Sweden's basic allowance for paid parental leave is 480 days per child, of which 90 are reserved for each parent and the rest can be divided up as the parents choose.
A new analysis from the Swedish Social Insurance Agency (FK) showed that new fathers are using more days of parental leave since the amount reserved for each parent was increased from two months to three in 2016, but that the change applies primarily only to groups in certain demographics.
“It seems that these reserved months have had an effect on the development towards a more equal withdrawal of parental benefit,” Alexandra Wallin, head of FK's family department, told TT.
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In 1995, the first reserved month for each parent was introduced, and that was increased to two months in 2002. After these changes, fathers took out a higher proportion of the total parental allowance and FK's new analysis, released on Tuesday, shows that the addition of a third month has had the same effect.
Dads of children born in 2016 took out an average of 4.1 more parental leave days during their child's first two years than dads of children born earlier.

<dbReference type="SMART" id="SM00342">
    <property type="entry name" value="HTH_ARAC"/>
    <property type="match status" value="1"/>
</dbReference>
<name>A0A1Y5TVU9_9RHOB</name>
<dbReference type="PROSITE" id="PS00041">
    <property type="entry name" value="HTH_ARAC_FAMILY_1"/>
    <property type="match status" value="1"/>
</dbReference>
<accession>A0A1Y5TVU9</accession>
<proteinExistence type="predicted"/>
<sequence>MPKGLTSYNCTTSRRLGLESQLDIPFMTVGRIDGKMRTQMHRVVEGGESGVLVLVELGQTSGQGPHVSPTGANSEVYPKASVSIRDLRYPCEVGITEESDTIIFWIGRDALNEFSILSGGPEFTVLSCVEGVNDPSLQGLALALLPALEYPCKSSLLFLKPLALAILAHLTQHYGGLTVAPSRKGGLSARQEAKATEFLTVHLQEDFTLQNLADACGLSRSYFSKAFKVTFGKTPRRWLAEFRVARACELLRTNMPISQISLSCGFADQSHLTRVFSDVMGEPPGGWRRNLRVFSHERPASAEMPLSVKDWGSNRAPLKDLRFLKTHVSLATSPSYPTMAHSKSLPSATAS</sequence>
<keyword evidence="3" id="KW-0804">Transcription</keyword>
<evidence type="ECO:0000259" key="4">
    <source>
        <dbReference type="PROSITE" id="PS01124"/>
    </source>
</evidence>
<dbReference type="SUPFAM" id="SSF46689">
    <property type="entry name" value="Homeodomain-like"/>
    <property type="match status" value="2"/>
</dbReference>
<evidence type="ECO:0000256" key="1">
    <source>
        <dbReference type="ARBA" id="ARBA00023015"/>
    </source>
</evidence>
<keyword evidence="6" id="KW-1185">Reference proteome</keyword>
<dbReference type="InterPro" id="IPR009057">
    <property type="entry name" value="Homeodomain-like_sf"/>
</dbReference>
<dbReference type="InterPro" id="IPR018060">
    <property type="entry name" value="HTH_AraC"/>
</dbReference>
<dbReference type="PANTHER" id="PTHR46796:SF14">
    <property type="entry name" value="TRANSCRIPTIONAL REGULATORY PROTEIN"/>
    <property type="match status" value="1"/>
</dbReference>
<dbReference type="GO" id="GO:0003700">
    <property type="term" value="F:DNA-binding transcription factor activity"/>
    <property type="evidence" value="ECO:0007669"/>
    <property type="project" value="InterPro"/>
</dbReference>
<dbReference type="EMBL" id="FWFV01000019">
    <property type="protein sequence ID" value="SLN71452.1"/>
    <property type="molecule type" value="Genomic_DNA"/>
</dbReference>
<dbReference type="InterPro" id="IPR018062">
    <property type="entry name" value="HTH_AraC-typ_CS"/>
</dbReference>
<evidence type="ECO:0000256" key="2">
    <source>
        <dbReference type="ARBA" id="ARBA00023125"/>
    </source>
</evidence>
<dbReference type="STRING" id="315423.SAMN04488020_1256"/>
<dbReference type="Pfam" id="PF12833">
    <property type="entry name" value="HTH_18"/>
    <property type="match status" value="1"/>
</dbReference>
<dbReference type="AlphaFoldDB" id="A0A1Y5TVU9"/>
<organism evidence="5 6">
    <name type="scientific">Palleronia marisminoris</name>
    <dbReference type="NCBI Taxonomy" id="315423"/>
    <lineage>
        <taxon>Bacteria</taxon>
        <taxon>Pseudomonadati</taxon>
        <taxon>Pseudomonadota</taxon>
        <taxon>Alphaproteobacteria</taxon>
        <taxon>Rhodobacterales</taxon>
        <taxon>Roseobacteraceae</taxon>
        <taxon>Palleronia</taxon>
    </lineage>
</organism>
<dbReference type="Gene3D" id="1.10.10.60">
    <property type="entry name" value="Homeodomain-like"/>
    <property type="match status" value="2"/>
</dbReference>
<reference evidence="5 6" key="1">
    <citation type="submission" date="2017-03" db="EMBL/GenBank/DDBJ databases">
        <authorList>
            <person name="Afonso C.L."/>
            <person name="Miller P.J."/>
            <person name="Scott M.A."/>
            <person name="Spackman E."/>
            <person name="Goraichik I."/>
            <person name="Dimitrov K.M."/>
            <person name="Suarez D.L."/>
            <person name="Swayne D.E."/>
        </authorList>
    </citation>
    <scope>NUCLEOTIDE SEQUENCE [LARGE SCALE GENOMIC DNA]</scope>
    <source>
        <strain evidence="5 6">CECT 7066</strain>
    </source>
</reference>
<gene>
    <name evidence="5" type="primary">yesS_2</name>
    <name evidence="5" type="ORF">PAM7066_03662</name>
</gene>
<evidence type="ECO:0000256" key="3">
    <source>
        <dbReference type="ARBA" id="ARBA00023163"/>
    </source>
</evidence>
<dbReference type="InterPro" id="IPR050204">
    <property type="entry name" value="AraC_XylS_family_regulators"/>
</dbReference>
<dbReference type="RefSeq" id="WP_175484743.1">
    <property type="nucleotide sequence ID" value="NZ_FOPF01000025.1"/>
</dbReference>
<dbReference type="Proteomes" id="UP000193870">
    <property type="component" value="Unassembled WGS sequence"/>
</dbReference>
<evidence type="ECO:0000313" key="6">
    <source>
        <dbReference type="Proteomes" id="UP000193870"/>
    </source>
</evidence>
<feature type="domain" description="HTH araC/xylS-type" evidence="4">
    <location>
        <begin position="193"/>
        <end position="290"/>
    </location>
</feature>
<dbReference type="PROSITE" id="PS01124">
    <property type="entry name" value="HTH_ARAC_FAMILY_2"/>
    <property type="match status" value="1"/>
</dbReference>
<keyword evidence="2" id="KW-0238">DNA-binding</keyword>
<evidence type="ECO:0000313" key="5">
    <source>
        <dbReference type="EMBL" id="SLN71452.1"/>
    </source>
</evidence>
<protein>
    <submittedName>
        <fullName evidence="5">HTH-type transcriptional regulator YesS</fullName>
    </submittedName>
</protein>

“Any increase is good,” said Wallin. “This affects equality in working live; how much access children have to their parents; and having a more equal withdrawal [of parental leave] is one of the political goals for equality.”
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The reserved 90 days does not mean that fathers are obligated to take this time, but it means that these days cannot be transferred to the mother. The proportion of parents who took at least 90 days has increased from 36 percent to 40 percent.
But it is primarily fathers with a medium level of education who have increased their amount of parental leave, while those with a lower level of education have not been affected so much, and Wallin said fathers who did not take any parental benefit “have shown themselves to be a hard group to reach”.
Self-employed men on average took fewer days of parental benefit, as did some groups of foreign-born fathers, but Wallin warned against jumping to conclusions.
“Previous studies have shown that norms and attitudes to parental leave have a greater effect than financial conditions, but employers' attitudes also play a role,” she said.
FK's analysis said that the impact of introducing the third reserved month “shows that further changes are needed in order to reach a more equal division for all groups”.
equal – jämställd
parental benefit – föräldrapenning
to be born – födda
equality – jämställdhet
employer – arbetsgivare
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